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Sluice Gate options
Delta Water Management
IntroductionSince both security and infrastructure are of public concern, they are the main destination of public funds. However, as they can conflict with other interests and concerns of the general public, policymakers have to be alert that many more criteria are taken into account. This example is based on a decision to make changes to the Delta water management. The disastrous flood in 1953 was the reason the Government of the Netherlands embarked on a huge scale sea-defence scheme to defend the country from future flooding. These are named the Delta works they form a chain of impressive pieces of infrastructure that together defend the country from the sea. The dam in the Haringvliet has sluices that, since 1970, were only opened to allow the out-flow of excess fresh river water. These Delta Works had many positive effects on the freshwater ground table, on the water supply of towns and villages and on the inland water transport between the ports of Rotterdam and Antwerp which was not hindered anymore by tidal fluctuations. However. it also caused negative effects, particularly on the environment, by hindering the in-out migration of fish and ruining the rich estuary brackish water eco-system. The absence of tides also meant that large quantities of polluted river silt was deposited in the Haringvliet. In the 1990’s the concept of water management changed. This resulted in 2000 in a report “MER Beheer Watervliet sluizen, over de grens van zout naar zoet.” This report, which unfortunately is only in Dutch, can be down loaded here on the left. The data of the table on page 16 of this report are used to model the decision structure and to check its conclusion. These data have been entered in an Excel workbook, into a decision structure and then linked to the sheets where weighing of the mentioned goals and objectives is possible.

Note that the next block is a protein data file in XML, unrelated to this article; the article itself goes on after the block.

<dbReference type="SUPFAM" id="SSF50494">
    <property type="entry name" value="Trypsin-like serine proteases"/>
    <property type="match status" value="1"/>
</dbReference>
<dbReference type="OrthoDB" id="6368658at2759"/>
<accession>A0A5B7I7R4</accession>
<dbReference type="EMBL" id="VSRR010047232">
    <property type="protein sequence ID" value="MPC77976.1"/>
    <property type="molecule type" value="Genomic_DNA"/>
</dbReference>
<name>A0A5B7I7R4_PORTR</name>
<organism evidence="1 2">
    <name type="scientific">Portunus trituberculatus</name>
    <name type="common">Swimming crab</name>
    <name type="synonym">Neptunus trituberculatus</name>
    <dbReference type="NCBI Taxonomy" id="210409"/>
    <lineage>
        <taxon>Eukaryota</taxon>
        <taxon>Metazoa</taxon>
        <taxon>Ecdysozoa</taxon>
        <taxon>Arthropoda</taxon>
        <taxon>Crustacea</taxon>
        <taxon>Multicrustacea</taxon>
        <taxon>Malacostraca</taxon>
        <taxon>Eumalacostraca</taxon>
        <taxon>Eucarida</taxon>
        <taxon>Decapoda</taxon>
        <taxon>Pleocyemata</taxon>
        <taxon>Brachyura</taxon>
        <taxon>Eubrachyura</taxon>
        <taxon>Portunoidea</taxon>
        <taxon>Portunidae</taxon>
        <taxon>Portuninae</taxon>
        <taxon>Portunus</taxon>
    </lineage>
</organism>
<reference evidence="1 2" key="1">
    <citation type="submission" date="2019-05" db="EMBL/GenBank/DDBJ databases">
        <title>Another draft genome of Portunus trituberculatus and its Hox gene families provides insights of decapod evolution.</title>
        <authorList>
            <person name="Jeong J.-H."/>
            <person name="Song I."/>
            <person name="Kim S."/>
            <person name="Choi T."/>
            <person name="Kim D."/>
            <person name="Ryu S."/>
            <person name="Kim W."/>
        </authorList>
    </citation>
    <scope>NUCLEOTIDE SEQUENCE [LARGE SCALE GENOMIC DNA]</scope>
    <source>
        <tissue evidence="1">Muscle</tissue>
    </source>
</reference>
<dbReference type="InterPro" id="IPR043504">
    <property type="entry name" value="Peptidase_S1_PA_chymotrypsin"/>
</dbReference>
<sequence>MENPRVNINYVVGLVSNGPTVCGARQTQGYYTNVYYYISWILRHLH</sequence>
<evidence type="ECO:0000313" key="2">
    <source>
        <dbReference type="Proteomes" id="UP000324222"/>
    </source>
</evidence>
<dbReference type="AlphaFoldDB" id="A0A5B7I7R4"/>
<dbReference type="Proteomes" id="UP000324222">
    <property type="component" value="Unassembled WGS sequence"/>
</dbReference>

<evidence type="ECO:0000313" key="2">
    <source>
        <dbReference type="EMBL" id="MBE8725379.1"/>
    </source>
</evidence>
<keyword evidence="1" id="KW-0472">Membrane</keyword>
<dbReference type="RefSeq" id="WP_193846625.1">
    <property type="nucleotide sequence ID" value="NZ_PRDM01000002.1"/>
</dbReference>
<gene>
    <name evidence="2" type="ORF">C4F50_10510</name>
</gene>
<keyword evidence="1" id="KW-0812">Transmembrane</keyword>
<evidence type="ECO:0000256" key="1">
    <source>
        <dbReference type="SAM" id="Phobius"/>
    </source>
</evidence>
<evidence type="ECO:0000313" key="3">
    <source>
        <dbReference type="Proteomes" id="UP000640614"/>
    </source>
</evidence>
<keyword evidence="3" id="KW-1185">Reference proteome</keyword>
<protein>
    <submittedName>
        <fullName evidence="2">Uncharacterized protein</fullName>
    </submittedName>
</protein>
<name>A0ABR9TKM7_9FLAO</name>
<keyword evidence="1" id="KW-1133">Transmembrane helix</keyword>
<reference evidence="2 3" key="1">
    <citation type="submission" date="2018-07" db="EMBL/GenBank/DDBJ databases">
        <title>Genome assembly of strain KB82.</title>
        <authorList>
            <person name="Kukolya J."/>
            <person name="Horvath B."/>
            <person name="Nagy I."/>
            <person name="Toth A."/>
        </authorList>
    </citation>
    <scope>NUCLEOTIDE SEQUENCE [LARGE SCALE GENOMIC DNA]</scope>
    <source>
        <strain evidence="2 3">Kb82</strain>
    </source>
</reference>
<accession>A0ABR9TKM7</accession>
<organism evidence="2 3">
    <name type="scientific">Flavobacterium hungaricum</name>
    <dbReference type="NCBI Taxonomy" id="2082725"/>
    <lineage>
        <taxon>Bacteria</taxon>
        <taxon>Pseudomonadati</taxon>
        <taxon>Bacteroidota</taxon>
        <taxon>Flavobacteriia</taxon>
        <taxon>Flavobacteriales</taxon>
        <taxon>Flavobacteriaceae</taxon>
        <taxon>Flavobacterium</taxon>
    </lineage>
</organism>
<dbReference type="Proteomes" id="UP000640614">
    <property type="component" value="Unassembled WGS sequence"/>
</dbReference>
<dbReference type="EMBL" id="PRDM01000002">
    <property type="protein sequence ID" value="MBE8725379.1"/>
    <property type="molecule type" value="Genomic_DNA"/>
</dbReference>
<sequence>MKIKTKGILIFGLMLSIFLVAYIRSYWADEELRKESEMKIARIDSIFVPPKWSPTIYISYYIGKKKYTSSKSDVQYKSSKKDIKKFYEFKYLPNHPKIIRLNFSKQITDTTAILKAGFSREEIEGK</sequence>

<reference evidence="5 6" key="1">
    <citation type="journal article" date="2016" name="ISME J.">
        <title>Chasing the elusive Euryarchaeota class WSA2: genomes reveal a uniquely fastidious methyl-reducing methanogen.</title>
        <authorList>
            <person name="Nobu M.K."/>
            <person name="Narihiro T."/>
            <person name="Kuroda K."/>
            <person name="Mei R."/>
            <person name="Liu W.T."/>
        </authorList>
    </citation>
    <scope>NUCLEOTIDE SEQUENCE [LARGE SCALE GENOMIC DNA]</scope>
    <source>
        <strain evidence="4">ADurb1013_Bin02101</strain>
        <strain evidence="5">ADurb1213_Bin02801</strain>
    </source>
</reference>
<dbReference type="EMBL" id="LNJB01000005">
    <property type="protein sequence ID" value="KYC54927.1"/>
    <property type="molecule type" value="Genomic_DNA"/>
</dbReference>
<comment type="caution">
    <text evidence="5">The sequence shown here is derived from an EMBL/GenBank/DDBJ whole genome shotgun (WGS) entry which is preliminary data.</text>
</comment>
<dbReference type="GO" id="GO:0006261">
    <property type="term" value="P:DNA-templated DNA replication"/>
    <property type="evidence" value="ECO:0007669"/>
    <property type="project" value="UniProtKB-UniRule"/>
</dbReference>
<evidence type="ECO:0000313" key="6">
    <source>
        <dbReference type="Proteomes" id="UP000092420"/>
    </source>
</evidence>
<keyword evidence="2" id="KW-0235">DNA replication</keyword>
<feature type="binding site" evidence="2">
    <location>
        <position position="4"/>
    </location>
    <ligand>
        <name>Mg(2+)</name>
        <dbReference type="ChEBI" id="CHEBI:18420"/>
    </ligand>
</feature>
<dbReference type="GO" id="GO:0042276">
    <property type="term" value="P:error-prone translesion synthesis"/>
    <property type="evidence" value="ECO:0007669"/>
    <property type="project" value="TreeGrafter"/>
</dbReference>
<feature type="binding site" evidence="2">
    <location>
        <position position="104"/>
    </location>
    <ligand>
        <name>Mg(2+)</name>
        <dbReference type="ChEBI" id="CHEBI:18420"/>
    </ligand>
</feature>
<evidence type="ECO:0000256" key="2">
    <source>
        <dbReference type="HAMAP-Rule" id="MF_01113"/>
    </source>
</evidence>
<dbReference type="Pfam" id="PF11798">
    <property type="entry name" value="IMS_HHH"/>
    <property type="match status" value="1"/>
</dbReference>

Goals and objectivesThe two goals of the water mangement are "Recover" partial recovery of the estuary ecosystem and "Sustain" a sustainable use of the waters for human activities. The first goal "Recover" is divided into three objectives: 'Process' the reintroduction of tidal function in the estuary; 'Features' re-establishment of the hydromorph and salt dynamics and 'Kinds' the return of estuarial flora and fauna. The goal "Sustain" is divided sector wise into Agriculture, Water supply, Fishery, Tourism, Shipping, and Other. It shows the estimates of investment cost that could occur in the five sectors for each sluice gate scenario. At the results level of "Recover" the results per each objective are for 'Process': Tide in Estuarial mouth, Tidal wave in Haringvliet, Tidal wave in Bieschbosch and Tide Disturbance days/year; 'Features': Number of estuarial ecotypes behind (In) the gates, Number of estuarial ecotypes before (Out) the gates, Area of silt ecotypes inside, Area of inter tidal area In and Area of inter tidal area Out; and 'Kinds': Macro-fauna, Fish, Birds, Vegetation types and spread fresh/brackish/salt.